Dia de los Muertos Skulls
The Day of the Dead Mexico
Calavera is Spanish for “skull” and in Mexico, it has a much deeper meaning. There is a long tradition of art depicting skeletons in Mexico. Calaveras means skulls and by extension of course skeletons. Dia De Los Muertos is not celebrated on Halloween and it is not tied to this now secular day of trick or treating.
All over Mexico, people paint their faces as incredibly beautiful skulls to celebrate the Day of the Dead. The skull face paint represents their ancestors who have passed on and celebrates the beauty and necessity of death. La Catrina is the name used by the women of Mexico when they paint their faces to resemble skulls.
Meaning of the Dia de los Muertos Calaveras
In the late 1800s and early 1900s, Jose Guadalupe Posada began creating engraving and etchings to illustrate the newspapers of the day called broadsheets. His prints of skeletons doing everyday jobs are still called Calaveras today. Posada was the first to sketch the skeletons wearing contemporary clothes and become part of the day to day scenes’ that portrayed the upper-class Mexican. Of course, the Calaveras were usually the servant girl wearing cast-off clothes. Calavera etchings were generally of women because in Mexico death is portrayed as a woman (la Muerte).
Posadas’s most famous etching is of La Calavera Catrina who has become an icon in Mexico representing the Dia De Los Muertos. The name La Calavera Catrina is derived from Diego Rivera’s work Dream of a Sunday afternoon along Central Alameda.
The mural portrays over 400 years of Mexican history and it includes Posada, Frida Kahlo and himself. La Catrina has been given a body and a very expensive outfit; it is believed Rivera depicted Calavera this way to indicate that death applies to all of us including the rich. The culture of La Calavera Catrina is also politically inclined as it has ties to The Porfirio Diaz regime, whose accomplishments include modernizing Mexico in spite of the existing governments’ repressions and corruption.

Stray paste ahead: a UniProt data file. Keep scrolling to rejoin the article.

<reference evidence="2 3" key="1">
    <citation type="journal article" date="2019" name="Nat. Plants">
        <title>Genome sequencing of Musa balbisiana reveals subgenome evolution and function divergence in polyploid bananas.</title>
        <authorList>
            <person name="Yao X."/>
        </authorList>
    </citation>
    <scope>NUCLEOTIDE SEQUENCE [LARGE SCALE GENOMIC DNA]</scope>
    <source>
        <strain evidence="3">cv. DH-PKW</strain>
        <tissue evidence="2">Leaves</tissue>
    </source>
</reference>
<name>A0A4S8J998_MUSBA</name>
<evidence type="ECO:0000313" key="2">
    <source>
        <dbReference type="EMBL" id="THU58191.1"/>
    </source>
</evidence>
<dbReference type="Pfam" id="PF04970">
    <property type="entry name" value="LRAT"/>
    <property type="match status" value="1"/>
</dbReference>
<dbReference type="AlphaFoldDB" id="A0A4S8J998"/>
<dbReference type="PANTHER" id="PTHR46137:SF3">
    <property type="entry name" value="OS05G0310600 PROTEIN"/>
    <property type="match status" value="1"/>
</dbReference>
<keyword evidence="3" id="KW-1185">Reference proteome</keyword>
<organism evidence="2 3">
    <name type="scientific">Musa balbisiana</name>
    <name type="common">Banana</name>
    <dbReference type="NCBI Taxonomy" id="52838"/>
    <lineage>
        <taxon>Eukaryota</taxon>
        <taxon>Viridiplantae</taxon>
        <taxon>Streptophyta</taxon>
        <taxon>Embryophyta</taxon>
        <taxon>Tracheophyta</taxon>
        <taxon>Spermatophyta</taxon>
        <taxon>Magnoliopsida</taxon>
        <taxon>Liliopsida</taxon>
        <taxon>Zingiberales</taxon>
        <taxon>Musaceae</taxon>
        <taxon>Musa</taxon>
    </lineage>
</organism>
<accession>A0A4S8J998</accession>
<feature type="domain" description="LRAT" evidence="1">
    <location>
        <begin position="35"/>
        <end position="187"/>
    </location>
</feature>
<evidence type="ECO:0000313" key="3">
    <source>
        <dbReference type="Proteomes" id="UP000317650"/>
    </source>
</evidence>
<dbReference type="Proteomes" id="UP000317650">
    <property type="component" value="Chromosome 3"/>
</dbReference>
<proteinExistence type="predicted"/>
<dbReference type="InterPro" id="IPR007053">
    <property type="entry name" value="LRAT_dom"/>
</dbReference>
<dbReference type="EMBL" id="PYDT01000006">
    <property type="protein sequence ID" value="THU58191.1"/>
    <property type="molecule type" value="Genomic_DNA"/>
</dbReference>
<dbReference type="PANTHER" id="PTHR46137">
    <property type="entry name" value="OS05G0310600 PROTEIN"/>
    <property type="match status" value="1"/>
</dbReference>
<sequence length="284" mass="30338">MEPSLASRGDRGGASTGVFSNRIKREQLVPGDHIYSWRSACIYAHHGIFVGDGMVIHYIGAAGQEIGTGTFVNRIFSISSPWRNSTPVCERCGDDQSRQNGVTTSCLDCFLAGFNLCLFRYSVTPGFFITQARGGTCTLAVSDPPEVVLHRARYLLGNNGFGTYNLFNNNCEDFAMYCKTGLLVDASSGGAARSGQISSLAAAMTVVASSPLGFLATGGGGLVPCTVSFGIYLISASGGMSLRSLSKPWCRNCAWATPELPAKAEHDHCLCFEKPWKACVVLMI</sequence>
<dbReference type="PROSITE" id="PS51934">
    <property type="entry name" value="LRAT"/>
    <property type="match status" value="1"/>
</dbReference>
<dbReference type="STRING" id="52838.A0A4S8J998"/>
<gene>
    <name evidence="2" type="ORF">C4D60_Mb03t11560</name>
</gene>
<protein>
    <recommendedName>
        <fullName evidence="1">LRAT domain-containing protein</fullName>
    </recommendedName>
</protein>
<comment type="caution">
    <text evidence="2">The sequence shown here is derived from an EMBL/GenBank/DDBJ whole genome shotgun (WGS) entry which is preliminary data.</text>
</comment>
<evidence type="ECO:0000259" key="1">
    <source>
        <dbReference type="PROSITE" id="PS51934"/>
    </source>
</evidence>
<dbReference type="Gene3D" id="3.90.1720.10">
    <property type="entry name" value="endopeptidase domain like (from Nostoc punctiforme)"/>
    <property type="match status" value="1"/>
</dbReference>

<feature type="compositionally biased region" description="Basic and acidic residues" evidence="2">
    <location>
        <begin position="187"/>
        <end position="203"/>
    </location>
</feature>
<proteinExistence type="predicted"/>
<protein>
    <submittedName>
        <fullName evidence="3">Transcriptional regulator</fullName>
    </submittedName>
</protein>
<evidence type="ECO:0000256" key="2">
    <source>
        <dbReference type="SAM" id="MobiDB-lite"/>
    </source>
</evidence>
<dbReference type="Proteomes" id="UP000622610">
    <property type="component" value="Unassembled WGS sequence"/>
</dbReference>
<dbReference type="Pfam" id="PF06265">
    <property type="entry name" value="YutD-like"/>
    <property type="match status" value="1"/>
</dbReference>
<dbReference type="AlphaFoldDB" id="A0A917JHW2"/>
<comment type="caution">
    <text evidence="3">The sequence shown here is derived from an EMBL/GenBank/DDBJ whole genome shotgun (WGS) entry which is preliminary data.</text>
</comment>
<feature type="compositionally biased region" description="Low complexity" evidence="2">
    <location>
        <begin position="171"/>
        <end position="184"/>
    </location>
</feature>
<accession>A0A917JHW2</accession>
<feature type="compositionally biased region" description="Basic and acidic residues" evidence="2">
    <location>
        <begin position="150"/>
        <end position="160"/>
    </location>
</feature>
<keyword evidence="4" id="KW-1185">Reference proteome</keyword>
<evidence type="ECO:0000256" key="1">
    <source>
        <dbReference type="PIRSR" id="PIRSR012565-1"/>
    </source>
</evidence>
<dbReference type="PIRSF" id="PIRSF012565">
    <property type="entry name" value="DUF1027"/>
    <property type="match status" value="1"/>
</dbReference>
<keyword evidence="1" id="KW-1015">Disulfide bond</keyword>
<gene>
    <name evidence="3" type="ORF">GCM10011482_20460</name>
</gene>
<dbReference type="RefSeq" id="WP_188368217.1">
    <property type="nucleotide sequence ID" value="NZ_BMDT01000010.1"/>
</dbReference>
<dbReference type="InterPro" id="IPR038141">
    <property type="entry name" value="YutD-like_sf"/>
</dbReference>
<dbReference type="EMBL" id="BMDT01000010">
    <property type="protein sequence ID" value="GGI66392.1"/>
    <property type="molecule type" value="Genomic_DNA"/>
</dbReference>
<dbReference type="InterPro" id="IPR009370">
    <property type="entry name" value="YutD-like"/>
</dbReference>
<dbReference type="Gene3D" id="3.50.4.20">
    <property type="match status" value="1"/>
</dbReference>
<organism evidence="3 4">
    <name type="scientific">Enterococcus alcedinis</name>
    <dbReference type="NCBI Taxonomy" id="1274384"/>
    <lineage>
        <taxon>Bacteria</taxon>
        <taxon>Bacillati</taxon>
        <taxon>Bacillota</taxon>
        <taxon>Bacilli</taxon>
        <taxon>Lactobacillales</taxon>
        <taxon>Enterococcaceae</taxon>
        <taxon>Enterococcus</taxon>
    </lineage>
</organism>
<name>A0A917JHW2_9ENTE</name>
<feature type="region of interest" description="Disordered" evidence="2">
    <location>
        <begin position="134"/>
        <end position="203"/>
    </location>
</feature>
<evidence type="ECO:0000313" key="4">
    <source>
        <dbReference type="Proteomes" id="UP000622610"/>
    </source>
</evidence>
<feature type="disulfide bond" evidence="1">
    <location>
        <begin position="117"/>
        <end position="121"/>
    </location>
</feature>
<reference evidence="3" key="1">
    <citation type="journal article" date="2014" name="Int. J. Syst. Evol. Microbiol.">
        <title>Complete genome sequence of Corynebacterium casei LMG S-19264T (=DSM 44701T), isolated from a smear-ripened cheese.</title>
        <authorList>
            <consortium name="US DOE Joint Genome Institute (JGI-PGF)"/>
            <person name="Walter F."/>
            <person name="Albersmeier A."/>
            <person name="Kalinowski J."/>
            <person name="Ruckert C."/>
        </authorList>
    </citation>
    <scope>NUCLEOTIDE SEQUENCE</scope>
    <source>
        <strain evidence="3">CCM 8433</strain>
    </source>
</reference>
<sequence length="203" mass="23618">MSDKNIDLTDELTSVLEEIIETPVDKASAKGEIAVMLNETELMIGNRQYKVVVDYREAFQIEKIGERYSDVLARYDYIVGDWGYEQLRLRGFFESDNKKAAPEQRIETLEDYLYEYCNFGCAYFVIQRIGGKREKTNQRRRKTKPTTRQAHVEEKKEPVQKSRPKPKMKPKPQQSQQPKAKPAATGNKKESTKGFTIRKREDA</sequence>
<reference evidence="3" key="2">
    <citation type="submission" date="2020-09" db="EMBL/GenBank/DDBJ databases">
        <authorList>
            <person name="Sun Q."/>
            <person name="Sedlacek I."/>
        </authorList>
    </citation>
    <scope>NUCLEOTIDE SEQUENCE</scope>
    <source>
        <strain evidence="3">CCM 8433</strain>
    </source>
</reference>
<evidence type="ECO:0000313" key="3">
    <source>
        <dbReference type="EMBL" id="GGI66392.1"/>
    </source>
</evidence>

So the Catrina was used to symbolize the differences between the upper and lower classes. The thought is that we are all really just a bag of bones beneath our fancy clothes and that the rich have nothing on the rest of us. In societal terms, it was also a new way of looking at class and wealth within a society that was rapidly changing. These days La Catrina has come to represent the Day of the Dead and the images of her and other skeletons are now an art form in Mexico.
Day of the Dead Skulls
Calavera in Mexico can mean one of three things. During Los Dias de Los Muertos you will see a huge variety of edible sugar skulls. These were made originally from sugar and now can be found in anything sweet from chocolate to decorated cookies. You will also see Dia de los Muertos skulls on the Calavera candles decorating the graves of family members. Be aware that many of these sugar skull candies are decorated with non-edible sequins, rhinestones, and other items that should not be eaten.
Calaveras are also funny poems that have at their core jokes about politicians, famous people or simply family members. Finally, Calaveras can be spotted on everything from t-shirts to designer clothing, graffiti murals, tattoos, incredible Huichol art, sculptures and anything in between.
Calaveras & Sugar Skulls
In Mexico, the Aztec culture believed life on earth to be something of an illusion – death was a positive step forward into a higher level of conscience.
For the Aztecs skulls were a positive symbol, not only of death but also of rebirth.